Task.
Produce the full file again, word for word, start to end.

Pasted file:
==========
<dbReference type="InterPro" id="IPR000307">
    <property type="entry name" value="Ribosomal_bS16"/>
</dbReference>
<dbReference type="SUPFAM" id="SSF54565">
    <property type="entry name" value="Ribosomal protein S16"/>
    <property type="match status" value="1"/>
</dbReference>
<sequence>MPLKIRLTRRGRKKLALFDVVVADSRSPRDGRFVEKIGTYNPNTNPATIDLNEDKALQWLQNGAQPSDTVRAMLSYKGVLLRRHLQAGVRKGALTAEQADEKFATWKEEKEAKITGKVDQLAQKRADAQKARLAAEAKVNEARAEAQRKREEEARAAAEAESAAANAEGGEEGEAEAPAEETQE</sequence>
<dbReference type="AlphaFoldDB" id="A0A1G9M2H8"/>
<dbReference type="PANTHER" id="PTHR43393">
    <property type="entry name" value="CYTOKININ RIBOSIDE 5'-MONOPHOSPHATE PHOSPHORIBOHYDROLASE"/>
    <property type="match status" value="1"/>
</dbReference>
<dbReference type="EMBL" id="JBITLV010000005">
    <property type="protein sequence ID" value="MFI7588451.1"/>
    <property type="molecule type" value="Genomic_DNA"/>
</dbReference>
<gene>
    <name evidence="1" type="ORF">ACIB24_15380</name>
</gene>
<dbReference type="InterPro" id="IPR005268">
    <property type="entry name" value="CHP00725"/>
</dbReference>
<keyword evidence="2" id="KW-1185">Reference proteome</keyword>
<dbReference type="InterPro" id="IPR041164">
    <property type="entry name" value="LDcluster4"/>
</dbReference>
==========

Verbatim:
<dbReference type="InterPro" id="IPR000307">
    <property type="entry name" value="Ribosomal_bS16"/>
</dbReference>
<dbReference type="SUPFAM" id="SSF54565">
    <property type="entry name" value="Ribosomal protein S16"/>
    <property type="match status" value="1"/>
</dbReference>
<sequence>MPLKIRLTRRGRKKLALFDVVVADSRSPRDGRFVEKIGTYNPNTNPATIDLNEDKALQWLQNGAQPSDTVRAMLSYKGVLLRRHLQAGVRKGALTAEQADEKFATWKEEKEAKITGKVDQLAQKRADAQKARLAAEAKVNEARAEAQRKREEEARAAAEAESAAANAEGGEEGEAEAPAEETQE</sequence>
<dbReference type="AlphaFoldDB" id="A0A1G9M2H8"/>
<dbReference type="PANTHER" id="PTHR43393">
    <property type="entry name" value="CYTOKININ RIBOSIDE 5'-MONOPHOSPHATE PHOSPHORIBOHYDROLASE"/>
    <property type="match status" value="1"/>
</dbReference>
<dbReference type="EMBL" id="JBITLV010000005">
    <property type="protein sequence ID" value="MFI7588451.1"/>
    <property type="molecule type" value="Genomic_DNA"/>
</dbReference>
<gene>
    <name evidence="1" type="ORF">ACIB24_15380</name>
</gene>
<dbReference type="InterPro" id="IPR005268">
    <property type="entry name" value="CHP00725"/>
</dbReference>
<keyword evidence="2" id="KW-1185">Reference proteome</keyword>
<dbReference type="InterPro" id="IPR041164">
    <property type="entry name" value="LDcluster4"/>
</dbReference>